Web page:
A Reckless Character eBook

This eBook from the Gutenberg Project consists of approximately 235 pages of information about A Reckless Character.
shriek had rung out from my mother’s room he had seen a strange man run hastily across the flower-plots of the garden to the street gate. (We lived in a one-story house, whose windows looked out upon a fairly large garden.) The gardener had not been able to get a good look at the man’s face; but the latter was gaunt, and wore a straw hat and a long-skirted coat....  “The baron’s costume!” immediately flashed into my head.—­The gardener had been unable to overtake him; moreover, he had been summoned, without delay, to the house and despatched for the doctor.

I went to my mother’s room; she was lying in bed, whiter than the pillow on which her head rested....  At sight of me she smiled faintly, and put out her hand to me.  I sat down by her side, and began to question her; at first she persistently parried my questions; but at last she confessed that she had seen something which had frightened her greatly.

“Did some one enter here?” I asked.

“No,” she answered hastily, “no one entered, but it seemed to me ...  I thought I saw ... a vision....”

She ceased speaking and covered her eyes with her hand.  I was on the point of communicating to her what I had heard from the gardener—­and my meeting with the baron also, by the way ... but, for some reason or other, the words died on my lips.

Nevertheless I did bring myself to remark to my mother that visions do not manifest themselves in the daylight....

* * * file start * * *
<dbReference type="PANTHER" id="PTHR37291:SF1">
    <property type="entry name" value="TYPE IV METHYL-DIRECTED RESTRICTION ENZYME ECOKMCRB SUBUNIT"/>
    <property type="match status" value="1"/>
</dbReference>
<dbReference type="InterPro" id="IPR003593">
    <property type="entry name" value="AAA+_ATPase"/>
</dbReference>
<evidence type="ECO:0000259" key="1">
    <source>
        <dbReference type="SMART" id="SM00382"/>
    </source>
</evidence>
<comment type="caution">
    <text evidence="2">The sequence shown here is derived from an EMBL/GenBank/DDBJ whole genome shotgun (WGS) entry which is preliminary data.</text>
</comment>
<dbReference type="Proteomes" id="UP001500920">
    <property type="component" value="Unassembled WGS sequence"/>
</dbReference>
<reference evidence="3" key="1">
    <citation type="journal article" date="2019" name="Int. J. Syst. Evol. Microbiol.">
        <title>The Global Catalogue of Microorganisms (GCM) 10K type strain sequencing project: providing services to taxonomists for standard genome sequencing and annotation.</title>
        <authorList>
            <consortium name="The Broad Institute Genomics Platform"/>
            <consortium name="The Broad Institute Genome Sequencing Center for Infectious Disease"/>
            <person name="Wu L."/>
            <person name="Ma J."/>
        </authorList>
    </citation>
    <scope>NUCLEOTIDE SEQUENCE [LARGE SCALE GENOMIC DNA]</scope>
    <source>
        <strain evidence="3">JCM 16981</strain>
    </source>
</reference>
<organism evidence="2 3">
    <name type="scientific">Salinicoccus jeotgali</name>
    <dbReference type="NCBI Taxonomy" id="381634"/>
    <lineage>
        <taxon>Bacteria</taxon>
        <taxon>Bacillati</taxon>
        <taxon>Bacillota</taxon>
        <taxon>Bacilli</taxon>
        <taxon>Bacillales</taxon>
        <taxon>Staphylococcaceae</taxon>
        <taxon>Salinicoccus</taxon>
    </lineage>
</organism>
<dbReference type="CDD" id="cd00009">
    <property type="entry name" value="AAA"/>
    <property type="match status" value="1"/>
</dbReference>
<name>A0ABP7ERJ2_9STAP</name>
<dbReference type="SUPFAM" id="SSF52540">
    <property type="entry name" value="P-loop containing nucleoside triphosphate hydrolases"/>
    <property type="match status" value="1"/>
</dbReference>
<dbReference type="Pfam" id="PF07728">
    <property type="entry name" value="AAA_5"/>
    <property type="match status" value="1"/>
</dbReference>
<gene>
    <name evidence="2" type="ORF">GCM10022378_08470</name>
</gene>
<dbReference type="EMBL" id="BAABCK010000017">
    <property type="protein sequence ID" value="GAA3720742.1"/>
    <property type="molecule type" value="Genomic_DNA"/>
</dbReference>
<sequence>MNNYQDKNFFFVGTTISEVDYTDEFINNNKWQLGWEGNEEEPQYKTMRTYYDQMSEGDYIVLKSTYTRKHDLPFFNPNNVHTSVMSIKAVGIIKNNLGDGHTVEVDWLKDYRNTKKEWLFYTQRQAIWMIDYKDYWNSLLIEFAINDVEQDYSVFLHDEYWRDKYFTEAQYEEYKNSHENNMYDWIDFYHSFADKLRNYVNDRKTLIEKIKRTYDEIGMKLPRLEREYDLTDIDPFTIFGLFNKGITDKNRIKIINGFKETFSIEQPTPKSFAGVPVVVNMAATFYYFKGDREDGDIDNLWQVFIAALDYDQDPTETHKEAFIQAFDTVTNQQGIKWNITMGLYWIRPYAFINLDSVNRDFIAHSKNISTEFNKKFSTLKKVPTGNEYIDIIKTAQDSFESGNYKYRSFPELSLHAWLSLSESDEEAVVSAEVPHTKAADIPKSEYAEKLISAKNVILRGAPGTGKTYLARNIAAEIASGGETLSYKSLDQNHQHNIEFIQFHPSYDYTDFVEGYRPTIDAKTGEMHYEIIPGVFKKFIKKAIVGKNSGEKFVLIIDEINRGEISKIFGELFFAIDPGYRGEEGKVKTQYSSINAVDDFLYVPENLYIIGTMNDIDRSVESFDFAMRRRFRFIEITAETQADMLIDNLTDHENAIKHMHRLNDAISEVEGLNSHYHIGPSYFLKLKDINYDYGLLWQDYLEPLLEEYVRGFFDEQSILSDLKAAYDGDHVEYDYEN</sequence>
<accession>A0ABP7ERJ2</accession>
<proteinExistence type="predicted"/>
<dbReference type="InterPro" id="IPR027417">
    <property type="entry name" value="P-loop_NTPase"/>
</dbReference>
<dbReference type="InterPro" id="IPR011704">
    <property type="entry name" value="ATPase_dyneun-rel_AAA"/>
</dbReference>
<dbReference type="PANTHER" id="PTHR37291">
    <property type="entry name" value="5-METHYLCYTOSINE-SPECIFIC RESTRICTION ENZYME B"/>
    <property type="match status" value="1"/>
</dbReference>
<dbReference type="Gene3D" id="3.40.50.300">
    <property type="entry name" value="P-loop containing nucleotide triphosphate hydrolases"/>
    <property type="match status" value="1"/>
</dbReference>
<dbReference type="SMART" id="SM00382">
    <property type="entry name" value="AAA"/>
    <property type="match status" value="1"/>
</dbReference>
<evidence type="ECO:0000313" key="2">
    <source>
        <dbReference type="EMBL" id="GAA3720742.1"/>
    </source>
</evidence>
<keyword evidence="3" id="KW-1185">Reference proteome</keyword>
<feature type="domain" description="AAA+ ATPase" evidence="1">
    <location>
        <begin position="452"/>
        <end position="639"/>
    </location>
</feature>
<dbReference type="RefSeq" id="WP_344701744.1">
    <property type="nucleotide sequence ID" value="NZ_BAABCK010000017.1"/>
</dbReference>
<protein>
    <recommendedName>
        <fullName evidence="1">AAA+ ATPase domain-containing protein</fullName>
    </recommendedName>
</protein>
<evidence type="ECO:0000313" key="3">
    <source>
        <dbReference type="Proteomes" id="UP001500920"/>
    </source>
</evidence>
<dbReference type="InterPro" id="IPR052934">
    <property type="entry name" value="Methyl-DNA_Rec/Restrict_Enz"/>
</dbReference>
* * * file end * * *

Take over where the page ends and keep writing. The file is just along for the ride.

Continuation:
“Stop,” she whispered, “please stop; do not torture me now.  Some day thou shalt know....”  Again she relapsed into silence.  Her hands were cold, and her pulse beat fast and unevenly.  I gave her a dose of her medicine and stepped a little to one side, in order not to disturb her.

She did not rise all day.  She lay motionless and quiet, only sighing deeply from time to time, and opening her eyes in a timorous fashion.—­Every one in the house was perplexed.

VIII

Toward night a slight fever made its appearance, and my mother sent me away.  I did not go to my own chamber, however, but lay down in the adjoining room on the divan.  Every quarter of an hour I rose, approached the door on tiptoe, and listened....  Everything remained silent—­but my mother hardly slept at all that night.  When I went into her room early in the morning her face appeared to me to be swollen, and her eyes were shining with an unnatural brilliancy.  In the course of the day she became a little easier, but toward evening the fever increased again.

Up to that time she had maintained an obstinate silence, but now she suddenly began to talk in a hurried, spasmodic voice.  She was not delirious, there was sense in her words, but there was no coherency in them.  Not long before midnight she raised herself up in bed with a convulsive movement (I was sitting beside her), and with the same hurried voice she began to narrate to me, continually drinking water in gulps from a glass, feebly flourishing her hands, and not once looking at me the while....  At times she paused, exerted an effort over herself, and went on again....  All this was strange, as though she were doing it in her sleep, as though she herself were not present, but as though some other person were speaking with her lips, or making her speak.

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A Reckless Character from Project Gutenberg. Public domain.
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